The young and the prehistoric
January 20, 2011
They grow up so fast, don’t they? But by this summer, the growth stages of the Tyrannosaurus rex—from the terrible twos of dinosaur toddlerhood to the menacing stance of the strapping young adult—will be on permanent display in the Natural History Museum’s new Dinosaur Hall.
Like some kind of prehistoric “My Three Sons,” the exhibit will showcase the life and times of a spectacular trio of T. rexes who once roamed what is now Montana. On display will be the fossil remains of the youngest T. rex ever discovered, a 66-pound, two-year-old dubbed Baby T. Rex; a rare 14-year-old 4,000-pounder known as Juvenile T. Rex; and 18-year-old “Thomas,” weighing in at 7,200 pounds and 33.5 feet long and boasting one of the most complete skeletons ever collected.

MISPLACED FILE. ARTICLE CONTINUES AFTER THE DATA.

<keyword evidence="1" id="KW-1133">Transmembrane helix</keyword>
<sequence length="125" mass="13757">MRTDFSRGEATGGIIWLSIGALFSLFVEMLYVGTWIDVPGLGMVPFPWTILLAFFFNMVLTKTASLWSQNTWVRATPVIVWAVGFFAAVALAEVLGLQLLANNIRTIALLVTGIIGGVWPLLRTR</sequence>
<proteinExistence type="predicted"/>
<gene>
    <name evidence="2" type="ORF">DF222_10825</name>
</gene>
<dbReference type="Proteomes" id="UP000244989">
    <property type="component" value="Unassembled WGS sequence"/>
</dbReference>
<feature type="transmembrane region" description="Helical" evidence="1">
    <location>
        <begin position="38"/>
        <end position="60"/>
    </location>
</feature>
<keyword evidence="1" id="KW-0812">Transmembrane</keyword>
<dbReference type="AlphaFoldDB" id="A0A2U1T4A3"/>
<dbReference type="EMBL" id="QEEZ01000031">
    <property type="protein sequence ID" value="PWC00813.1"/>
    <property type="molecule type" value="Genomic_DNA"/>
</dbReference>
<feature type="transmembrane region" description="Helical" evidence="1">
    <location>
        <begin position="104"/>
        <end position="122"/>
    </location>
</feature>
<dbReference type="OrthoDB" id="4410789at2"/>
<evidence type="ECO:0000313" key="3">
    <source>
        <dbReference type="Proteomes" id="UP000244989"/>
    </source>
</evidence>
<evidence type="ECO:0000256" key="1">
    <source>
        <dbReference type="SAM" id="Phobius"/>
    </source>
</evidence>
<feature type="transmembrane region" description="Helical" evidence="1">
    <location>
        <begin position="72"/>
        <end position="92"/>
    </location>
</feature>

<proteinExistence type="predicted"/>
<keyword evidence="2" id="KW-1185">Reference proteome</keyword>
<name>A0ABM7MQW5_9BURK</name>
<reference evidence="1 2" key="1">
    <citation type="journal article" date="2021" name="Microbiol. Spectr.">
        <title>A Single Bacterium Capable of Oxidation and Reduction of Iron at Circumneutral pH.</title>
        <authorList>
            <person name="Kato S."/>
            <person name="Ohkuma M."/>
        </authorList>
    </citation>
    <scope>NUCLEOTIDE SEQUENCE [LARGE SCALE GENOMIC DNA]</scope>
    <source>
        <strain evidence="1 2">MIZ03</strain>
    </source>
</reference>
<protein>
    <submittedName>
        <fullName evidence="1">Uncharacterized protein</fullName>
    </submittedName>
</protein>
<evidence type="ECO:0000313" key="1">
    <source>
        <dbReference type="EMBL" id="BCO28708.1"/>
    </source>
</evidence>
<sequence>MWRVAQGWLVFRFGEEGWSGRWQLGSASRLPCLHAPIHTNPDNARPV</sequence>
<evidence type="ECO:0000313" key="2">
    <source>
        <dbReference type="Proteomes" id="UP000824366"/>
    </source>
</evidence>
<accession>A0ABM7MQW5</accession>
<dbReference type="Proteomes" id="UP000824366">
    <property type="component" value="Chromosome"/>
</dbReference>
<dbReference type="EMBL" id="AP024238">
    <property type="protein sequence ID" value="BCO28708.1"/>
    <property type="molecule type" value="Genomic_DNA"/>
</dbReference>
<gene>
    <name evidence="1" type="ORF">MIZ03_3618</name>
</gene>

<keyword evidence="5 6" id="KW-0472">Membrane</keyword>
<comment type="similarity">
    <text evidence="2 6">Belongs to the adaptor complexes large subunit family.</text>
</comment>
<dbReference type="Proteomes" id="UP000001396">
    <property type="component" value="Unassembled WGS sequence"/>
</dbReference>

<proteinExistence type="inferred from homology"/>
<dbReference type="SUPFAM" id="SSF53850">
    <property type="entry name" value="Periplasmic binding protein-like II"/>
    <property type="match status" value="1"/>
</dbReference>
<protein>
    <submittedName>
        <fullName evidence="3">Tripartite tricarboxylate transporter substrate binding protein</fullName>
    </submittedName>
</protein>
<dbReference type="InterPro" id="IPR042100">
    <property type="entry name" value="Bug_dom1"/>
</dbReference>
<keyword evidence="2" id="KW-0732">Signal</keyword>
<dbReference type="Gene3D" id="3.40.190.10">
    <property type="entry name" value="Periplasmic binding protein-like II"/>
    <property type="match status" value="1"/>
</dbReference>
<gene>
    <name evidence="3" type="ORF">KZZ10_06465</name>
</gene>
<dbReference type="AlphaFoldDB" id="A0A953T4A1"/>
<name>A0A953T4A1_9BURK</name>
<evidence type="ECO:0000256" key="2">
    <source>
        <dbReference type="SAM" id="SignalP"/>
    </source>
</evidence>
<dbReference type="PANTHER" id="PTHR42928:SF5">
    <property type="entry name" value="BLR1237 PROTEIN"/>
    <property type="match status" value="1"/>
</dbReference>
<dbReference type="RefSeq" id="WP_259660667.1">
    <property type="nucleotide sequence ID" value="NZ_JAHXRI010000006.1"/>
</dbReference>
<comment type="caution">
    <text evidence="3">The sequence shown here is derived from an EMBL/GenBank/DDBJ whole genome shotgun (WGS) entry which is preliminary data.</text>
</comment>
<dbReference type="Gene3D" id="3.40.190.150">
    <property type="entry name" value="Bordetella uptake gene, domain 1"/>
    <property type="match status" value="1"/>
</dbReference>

Officials at the Los Angeles County museum, who hosted a media preview of the “T. Rex Growth Series” exhibit this week, say it will be a “showstopper” that aims to surprise and enlighten visitors as it provides a fresh, imagination-stirring glimpse of dinosaur life back in the (Late Cretaceous) day.
The new hall, set to open in July, will double the museum’s dinosaur display space. It is part of an ambitious expansion and modernization plan for the museum as it heads into its centennial in 2013. The museum’s groundbreaking new “Age of Mammals” exhibition opened last year.